New security deal between Australia and Indonesia reported here:
A new security pact between Australia and Indonesia came into force Thursday at a ceremony in Perth attended by the foreign ministers of the at-times testy neighbours.
Known as the Lombok Treaty, the agreement replaces an earlier pact torn up by Indonesia eight years ago over Australian support for the independence of East Timor.
The new agreement includes a key Indonesian demand that Australia will not support separatist causes in its giant neighbour's sprawling archipelago.
"The treaty provides a strong overarching framework for strengthening security cooperation," Australian Foreign Minister Stephen Smith said in a statement.
It covers "greater collaboration in areas such as defence, law enforcement, counter-terrorism, maritime security and emergency preparedness," he said after talks with his Indonesian counterpart Hassan Wirajuda.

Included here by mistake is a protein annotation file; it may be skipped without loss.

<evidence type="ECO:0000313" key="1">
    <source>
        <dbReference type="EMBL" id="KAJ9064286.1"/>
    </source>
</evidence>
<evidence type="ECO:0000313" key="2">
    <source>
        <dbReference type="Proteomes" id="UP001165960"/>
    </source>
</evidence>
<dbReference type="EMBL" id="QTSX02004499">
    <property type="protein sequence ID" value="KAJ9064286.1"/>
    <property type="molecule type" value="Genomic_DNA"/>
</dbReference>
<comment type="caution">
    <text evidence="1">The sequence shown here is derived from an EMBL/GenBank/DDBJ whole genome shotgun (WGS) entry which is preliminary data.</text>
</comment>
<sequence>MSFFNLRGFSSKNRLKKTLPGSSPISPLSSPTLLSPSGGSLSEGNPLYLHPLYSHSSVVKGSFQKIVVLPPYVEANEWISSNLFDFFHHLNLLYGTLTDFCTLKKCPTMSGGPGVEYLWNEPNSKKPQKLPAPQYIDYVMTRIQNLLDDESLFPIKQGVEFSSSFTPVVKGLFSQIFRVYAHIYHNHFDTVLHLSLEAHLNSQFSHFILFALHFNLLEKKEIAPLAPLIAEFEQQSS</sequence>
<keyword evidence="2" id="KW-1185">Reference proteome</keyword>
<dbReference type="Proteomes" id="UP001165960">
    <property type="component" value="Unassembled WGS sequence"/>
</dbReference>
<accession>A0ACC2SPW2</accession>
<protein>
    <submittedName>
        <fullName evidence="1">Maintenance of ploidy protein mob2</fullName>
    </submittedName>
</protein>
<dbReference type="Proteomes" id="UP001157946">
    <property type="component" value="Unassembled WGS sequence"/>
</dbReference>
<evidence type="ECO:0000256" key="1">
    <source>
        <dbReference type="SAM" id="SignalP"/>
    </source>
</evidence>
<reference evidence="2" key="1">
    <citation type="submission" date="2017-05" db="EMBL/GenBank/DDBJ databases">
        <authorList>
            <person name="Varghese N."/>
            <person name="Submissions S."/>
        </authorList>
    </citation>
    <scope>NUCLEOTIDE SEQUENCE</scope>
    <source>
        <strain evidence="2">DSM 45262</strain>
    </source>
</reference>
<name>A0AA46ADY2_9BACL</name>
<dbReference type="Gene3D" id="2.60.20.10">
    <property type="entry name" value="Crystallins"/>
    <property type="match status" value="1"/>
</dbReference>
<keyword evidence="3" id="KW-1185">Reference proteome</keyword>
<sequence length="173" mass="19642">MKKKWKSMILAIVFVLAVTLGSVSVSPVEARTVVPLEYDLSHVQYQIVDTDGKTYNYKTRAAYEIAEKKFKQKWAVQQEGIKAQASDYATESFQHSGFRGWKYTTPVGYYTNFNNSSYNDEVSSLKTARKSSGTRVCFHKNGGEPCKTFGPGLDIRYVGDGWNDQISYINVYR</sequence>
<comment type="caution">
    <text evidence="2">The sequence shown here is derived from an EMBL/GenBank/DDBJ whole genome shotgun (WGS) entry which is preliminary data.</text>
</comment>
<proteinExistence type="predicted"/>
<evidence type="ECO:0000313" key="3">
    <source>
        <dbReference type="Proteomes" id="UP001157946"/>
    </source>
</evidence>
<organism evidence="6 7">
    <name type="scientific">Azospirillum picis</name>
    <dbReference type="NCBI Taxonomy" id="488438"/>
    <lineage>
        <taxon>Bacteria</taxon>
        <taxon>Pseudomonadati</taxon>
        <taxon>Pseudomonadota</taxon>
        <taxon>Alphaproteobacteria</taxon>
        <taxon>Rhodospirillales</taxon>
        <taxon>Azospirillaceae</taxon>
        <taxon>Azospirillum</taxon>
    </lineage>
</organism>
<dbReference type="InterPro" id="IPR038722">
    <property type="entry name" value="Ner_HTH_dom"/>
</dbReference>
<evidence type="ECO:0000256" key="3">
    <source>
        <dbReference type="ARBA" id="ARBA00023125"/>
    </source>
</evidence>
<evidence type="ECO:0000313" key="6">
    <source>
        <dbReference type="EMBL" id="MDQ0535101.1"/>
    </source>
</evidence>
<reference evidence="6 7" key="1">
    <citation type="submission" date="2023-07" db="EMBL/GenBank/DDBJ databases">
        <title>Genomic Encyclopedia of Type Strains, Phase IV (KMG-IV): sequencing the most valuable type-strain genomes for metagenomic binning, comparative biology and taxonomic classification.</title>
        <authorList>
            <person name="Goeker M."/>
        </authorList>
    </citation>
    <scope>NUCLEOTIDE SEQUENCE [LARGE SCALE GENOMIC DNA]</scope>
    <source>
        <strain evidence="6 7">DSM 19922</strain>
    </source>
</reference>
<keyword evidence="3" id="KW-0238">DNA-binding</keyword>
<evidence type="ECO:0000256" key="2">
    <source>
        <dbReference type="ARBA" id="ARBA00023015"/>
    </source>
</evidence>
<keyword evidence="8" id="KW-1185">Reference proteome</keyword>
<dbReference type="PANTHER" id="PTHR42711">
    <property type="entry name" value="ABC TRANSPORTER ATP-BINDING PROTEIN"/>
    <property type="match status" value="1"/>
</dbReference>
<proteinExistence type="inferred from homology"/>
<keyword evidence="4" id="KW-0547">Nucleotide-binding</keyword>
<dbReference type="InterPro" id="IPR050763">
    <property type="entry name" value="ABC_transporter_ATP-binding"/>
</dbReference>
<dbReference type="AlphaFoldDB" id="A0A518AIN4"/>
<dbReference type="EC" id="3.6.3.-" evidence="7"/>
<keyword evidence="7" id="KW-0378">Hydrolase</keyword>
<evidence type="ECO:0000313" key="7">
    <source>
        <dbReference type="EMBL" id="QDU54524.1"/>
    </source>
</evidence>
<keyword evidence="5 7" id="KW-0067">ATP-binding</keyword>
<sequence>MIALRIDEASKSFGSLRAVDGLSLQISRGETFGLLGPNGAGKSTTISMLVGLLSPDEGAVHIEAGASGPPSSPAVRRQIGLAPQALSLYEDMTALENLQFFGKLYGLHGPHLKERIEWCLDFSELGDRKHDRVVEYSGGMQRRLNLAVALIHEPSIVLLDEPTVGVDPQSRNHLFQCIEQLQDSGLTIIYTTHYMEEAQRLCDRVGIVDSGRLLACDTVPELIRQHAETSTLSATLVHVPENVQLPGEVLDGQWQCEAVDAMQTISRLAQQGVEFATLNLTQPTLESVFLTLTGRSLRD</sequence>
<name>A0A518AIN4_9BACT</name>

The treaty was signed on the Indonesian island of Lombok in November 2006 but needed to be ratified by both parliaments.
The signing of the agreement came hard on the heels of a diplomatic row over Australia's granting of asylum to 43 Papuan separatists which saw relations plunge to their lowest level for years.
Critics said then they feared the new pact could see Australia aiding repression of independence activists from the restive Indonesian province, a charge rejected by the government.
Smith said the two countries also agreed to renew for a further three years a separate agreement on combating terrorism and to institute new counter-terrorism consultations.